HIV in Kids

HIV information

HIV does not only affect adults. Unfortunately, it does not choose according to sex, age, race, or any factor, which results in affecting anyone at any point in time, at any place around the world. Still, there are some groups that are affected more commonly than others, and young children are not excluded from this group. HIV is quite common among kids as well, causing their quality of life to significantly decrease over time while being responsible for millions of children dying because of it.

Causes of HIV in kids

In most cases of HIV in children, we are looking at HIV being transmitted during pregnancy from the infected mother to her baby in the womb. In a lot of cases as well, the virus has been transmitted during the period of breastfeeding. HIV and syphilis are the two STDs that can be easily transmitted during pregnancy and breastfeeding.

That is why it is usual to get tested for both HIV and syphilis during the first visit to the doctor’s office once a pregnancy has been discovered. If there is a case of HIV or syphilis, early diagnosis and treatment greatly lower the risk of the chance of the virus to be transmitted to the baby.

Sadly, but true – A lot of children have been infected with HIV as a result of sexual abuse or rape. Young female children that are traditionally married to older men, often get infected with HIV and later transmit it to their baby. In fact, the younger the child is, the higher the chances to get infected with HIV, and other STDs for that matter are. In addition, adolescents that engage in unprotected sexual intercourse of any kind, including oral, vaginal, and anal sex, are also exposed to the risk of HIV and AIDS.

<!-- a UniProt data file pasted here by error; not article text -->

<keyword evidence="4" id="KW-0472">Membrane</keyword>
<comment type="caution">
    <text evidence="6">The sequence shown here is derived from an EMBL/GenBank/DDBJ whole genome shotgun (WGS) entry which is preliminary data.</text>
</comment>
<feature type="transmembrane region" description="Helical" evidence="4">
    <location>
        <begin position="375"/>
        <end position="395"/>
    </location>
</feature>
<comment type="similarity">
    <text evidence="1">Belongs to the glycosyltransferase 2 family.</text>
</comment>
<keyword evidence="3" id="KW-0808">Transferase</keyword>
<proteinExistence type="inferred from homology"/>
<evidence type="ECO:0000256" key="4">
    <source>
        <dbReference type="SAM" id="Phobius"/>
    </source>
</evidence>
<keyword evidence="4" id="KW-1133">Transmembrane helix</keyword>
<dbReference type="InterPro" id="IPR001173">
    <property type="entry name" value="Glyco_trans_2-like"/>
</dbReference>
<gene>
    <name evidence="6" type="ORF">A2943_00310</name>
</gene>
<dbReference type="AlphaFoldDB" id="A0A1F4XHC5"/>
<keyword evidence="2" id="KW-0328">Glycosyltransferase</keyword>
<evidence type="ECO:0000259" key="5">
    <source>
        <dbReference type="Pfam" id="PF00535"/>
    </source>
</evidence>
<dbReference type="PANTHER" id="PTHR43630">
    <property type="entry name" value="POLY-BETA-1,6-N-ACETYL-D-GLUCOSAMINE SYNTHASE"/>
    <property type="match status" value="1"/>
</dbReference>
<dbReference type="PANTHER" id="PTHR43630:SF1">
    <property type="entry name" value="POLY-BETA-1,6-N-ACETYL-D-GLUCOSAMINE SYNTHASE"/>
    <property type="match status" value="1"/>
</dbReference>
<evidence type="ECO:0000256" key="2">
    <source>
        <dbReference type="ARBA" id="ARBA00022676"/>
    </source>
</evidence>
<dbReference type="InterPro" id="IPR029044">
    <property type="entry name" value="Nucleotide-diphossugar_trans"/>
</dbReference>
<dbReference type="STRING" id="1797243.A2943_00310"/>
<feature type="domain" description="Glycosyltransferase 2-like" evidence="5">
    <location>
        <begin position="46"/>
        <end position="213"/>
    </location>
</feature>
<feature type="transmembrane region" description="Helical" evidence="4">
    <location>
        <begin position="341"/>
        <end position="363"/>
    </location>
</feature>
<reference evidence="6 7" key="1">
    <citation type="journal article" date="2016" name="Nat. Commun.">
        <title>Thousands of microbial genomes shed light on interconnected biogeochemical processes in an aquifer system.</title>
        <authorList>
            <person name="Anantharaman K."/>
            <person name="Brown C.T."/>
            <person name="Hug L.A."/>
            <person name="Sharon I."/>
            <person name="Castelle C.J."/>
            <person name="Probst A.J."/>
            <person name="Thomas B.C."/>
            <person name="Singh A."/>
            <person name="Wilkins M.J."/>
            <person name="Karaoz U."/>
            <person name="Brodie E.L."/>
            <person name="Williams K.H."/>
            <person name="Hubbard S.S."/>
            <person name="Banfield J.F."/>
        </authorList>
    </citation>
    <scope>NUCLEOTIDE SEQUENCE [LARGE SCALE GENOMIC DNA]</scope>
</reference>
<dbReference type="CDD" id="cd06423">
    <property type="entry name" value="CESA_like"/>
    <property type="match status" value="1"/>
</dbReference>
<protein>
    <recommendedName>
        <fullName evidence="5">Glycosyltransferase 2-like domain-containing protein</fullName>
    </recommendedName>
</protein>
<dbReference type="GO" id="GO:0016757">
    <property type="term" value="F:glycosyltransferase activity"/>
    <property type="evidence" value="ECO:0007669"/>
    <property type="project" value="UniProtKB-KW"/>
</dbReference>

How common is HIV in kids?

In 2016, 2.1 million of them children under the age of 16 on an international level, were diagnosed with HIV. Of those, it is suggested that 91% are living in Africa, resulting in about 3.2 million children infected with HIV in 2013. Now with the majority of HIV-infected children living in Africa, AIDS has been considered to be one of the leading causes of death among adolescents in this country.

In most cases, it has been their mothers who have transmitted the HIV infection during pregnancy or breastfeeding due to the lack of awareness, failing to notice the present symptoms, and asking for help in time.